'A superb memoir - and one of the best books on addiction I have ever read . . . beautifully written. Gill describes many things - people, works of art, parts of London - wonderfully well. He says he wanted to be an artist. He is - with words' -- William Leith, EVENING STANDARD
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Whilst writing the book, Gill was clearly very aware of his mortality, having been diagnosed with the “full English” of cancers that would kill him before many of us were able to finish the book.
The result is not a maudlin recollection but rather a celebration of a life well spent, and decisively reconfigured after the dark drinking days which open the history but do not dominate it.
In telling us the story, Gill jumps from school, to home, to work, to rehab and back. More like Slaughter House Five than a traditional biography. The time traveller can see all history at once, as per Vonnegut, and what he sees is that that redemption is an altered awareness of what is important and, as per Emerson, or whoever said it, life is a journey not a destination.
The deepest despairs before Gill finally gives up the drink, and the circling of the drain which lead up to it, are mirrored almost exactly with the accession through career and family to the fine appreciation of meaning. The well connected, celebrity status of later years are equally offset by the troubled, lonely and meandering early years.
As a reader, you're with him all the way.
The author at times alludes to what might have caused his alcoholism. Was it rejection, loss, his almost ironic dyslexia, a precursor to his fabulous prose, or even, almost as footnote in the final chapter, an inability to cope with boredom? If there is one thing his later life never is, it is boring. Gill vividly captures the variety and excitement of the major events in his life, but also the minor moments of kindness and intimacy which in the end, lead him to reflect on a life well lived.
A masterclass in writing, and a riveting description of a truly fascinating life.
Someone much wiser than myself has once said that, the works that are written in order to impress others, scripts written because 'ah this would make 'em laugh', basically works written with overwhelming care of what others might think when they read them, are cynical exercises that will never work. Works that are for the ages and for repeated visits over and over again are works written by people with supreme intelligence- and they would be the last ones to really care about that- who are just trying to amuse themselves. AA Gill has never worried about what others might think of him. He never wrote due to his dyslexia, he constructed those blindingly stunning passages in his head and simply have them transcribed. They came out just so, no correction and no cutting and pasting. How the hell did he do that? And I still cannot believe that we are now left behind to read and reread all the works that he has left, and forever denied more of his incredible words. Is it true that there is a power greater than us and it tends to be envious of the exceptionally gifted? This memoir is no more than what I have come to expect from A. A. Gill, sardonic, intelligent, sumptuously written - oh how he would have hated to be described thus, dark, funny, darkly funny; he mourns the loss of the those years spent in alcoholic haze, yet somehow find such a way to describe it that I will not ruin it by trying to mention them here. so, read the book, and go to all his other books and read them all over again.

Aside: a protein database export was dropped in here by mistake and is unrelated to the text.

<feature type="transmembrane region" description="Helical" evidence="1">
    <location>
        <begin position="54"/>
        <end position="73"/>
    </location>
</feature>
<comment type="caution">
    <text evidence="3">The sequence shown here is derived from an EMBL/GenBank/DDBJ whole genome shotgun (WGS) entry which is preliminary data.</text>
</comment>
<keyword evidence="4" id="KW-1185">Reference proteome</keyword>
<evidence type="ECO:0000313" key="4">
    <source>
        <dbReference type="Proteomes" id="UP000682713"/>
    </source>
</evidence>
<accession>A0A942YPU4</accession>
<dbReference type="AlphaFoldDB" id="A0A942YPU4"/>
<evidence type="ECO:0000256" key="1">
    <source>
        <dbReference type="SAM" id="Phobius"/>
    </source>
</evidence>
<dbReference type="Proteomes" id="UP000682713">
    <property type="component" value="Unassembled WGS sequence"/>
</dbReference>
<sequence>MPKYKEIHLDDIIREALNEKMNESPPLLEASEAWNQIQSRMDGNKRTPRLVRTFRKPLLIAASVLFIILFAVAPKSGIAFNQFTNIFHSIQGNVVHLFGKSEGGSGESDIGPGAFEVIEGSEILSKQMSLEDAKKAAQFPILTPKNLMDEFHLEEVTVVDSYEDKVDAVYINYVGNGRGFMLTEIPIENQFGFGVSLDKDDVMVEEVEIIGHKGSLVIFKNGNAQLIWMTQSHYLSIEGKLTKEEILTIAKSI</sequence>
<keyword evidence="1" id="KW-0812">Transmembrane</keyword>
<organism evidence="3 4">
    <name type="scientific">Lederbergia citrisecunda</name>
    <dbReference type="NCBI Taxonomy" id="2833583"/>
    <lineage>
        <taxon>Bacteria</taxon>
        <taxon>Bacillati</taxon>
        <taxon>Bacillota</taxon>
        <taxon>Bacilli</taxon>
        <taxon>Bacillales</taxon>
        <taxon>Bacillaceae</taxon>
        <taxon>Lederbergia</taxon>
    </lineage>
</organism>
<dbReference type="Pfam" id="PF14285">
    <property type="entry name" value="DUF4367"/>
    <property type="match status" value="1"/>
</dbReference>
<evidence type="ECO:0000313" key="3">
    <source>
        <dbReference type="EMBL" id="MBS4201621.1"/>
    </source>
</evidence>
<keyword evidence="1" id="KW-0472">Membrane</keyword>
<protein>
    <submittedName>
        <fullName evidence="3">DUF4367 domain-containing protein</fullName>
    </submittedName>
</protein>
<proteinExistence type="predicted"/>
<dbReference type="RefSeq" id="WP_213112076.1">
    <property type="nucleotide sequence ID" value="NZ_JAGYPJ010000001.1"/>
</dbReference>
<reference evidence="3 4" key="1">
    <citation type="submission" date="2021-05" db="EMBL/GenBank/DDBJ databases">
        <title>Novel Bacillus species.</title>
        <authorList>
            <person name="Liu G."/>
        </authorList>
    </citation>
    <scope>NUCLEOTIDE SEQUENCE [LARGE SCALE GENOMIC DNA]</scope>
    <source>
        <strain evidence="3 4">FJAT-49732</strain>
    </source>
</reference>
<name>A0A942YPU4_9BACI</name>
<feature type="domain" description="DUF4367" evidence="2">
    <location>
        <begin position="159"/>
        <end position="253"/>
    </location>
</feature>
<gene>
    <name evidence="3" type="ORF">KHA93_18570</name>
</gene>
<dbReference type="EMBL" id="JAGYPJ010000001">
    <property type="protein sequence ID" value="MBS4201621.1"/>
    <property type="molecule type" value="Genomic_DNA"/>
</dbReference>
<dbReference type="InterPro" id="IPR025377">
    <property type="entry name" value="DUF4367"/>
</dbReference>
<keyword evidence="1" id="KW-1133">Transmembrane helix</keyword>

Top international reviews
Before reading this book I had no idea of his battle against alcoholism and drugs, and I admire him for his painfully truthful account of that time in his life and then overcoming it. We hear a lot about his father, but his mother (who didn't want to be in the story) doesn't feature often -- a pity: I would have loved to know more about her. Adrian Gill is a creature cut from a different cloth than others -- a trait I always enjoy among a world of rather boring and ordinary people. Yet below the surface of his tale, told with amazing eloquence and intelligence, I sense a certain loneliness, reminiscent of the true anchorite. But with AA Gill you can never be sure of anything, and I might be wrong.
In this memoir, A. A. Gill's vulnerability comes through with aching honesty and acute perception, overriding the sometimes cruel, acerbic writing that is a hallmark of some of his journalistic work.
His mastery of the english language is used with joy and exuberance, evoking people, place and time in 'technicolor' clarity. Being of the same era, as well an art student in London during the same period, I was able to personally relate to a large chunk of his memoir which conjured up those student years brilliantly for me.
I loved this book. The virtuosity of his prose has, for me, an almost poetic clarity, and I found his honesty and vulnerability deeply moving. I'll be reading it again shortly!